Stepping Aside, Moving Ahead

April 1st, 2017

Stepping Aside, Moving Ahead by Steve Harper is written in the form of compassionate, instructive letters to a fictitious “every-pastor” named Chris. This excerpt is from the letter entitled, “Ready to Retire?”

Dear Chris,

I am glad you are thinking about retirement now, rather than waiting until you have to compress a host of things into a short timeline. You may find your anxiety level higher (that is, “do I have to deal with all this right now?”), but in the long run, you will be glad you did it.

The place you will want to begin assessing your readiness for retirement is with yourself. If you do not start with yourself, you run the risk of later on blaming someone else for your decision. But even more, the clergy I have talked with confess that the main obstacles to retirement were inside themselves, or at least formidable enough to defer dealing with the external factors. Here are some questions other pastors gave me to consider, and I pass them on to you:

  • Can I cut back on work time and devote less time to professional life?
  • What retirement roles can legitimately keep my gifts and graces alive?
  • What existing or possible activities have the potential to generate some income?
  • Do I already have fulfilling non-professional activities?
  • What do I want to do alone in retirement? What do I want to do with others?

Questions like these help us to have quiet talks with our own souls, and they can help us create momentum to move outside ourselves to glean encouragement and guidance from others.

The physical dimension to retirement readiness will likely come into play while you are working in the personal domain. With respect to the physical, you can consider these things:

  • Are you in good health for your age?
  • Do you pay attention to things like diet, exercise, and sleep?
  • Are you at or near a proper weight for a person your age?
  • Do you know how health insurance works for retirees?

Questions like these help you plan to move into retirement in as good health as you possibly can. If you have a good primary-care physician, readiness to retire might include asking him/her what other factors contribute to a good retirement at the physical level.

With respect to relational factors, I have in mind such things as the way you and your spouse will work out retirement dynamics, as well as members of your family and others who need to play a formative role. You can consider questions like this:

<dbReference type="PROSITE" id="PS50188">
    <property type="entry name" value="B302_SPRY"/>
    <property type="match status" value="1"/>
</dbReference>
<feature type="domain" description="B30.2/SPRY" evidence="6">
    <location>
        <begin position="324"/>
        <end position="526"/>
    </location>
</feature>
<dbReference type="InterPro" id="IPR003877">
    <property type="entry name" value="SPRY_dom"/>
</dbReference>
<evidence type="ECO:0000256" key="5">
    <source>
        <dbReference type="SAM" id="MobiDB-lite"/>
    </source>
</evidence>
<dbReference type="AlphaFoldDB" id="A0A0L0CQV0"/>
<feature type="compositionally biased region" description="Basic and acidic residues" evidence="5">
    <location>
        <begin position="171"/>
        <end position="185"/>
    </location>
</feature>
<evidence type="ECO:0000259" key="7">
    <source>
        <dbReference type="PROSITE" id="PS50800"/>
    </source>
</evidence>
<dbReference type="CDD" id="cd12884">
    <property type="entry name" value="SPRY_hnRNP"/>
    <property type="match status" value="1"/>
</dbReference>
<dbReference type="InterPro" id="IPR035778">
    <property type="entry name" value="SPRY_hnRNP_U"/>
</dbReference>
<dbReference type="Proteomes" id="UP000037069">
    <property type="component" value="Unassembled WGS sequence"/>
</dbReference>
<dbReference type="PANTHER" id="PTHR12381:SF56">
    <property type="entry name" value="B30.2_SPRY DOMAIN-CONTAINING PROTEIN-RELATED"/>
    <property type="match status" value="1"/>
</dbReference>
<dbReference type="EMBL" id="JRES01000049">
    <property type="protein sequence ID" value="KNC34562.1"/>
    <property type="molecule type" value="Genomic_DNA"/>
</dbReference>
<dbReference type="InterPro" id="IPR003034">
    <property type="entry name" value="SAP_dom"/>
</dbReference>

• Will (or should) my spouse continue to work after I retire?
  • Can we create separate spaces at home for each of us?
  • How can I foster life in my spouse and my spouse in me?
  • How will we share household responsibilities?
  • What do we look forward to doing together?
  • Do we have a friendship network beyond ourselves?
  • How will our family be helpful—or potentially problematic?
  • What have we learned from previous life changes that can help us now?

Questions like these can help you arrange and activate the social network that provides a larger context for your retirement.

Regarding social considerations, I have in mind drawing on existing people and resources in your church and community. There are people who help others retire and who can help you make connections you might never think of on your own. You can consider these kinds of questions as you seek to link your retirement to outside assistance:

  • Whom do I know who seems to have retired well?
  • What church members do I have that I can turn to for professional advice?
  • What local, state, and federal resources are available for retirees?
  • Do I have a lawyer to discuss legal matters (e.g., wills)?
  • Do I have a financial consultant?
  • What resources does my denomination provide to help folks retire well?

You will have to decide whether to explore social resources after you have announced your decision to retire, or if you can begin to do this prior to making a decision and announcing it. I have seen each of these options work, so I am not sure one is better. You know yourself and your situation.

This kind of exploration creates a sense within us that defines readiness positively and motivates us to begin putting it onto a timeline. This will inspire us to view the transition as part of God’s will and is a way to lead us into abundant living apart from the work we have done for so long.



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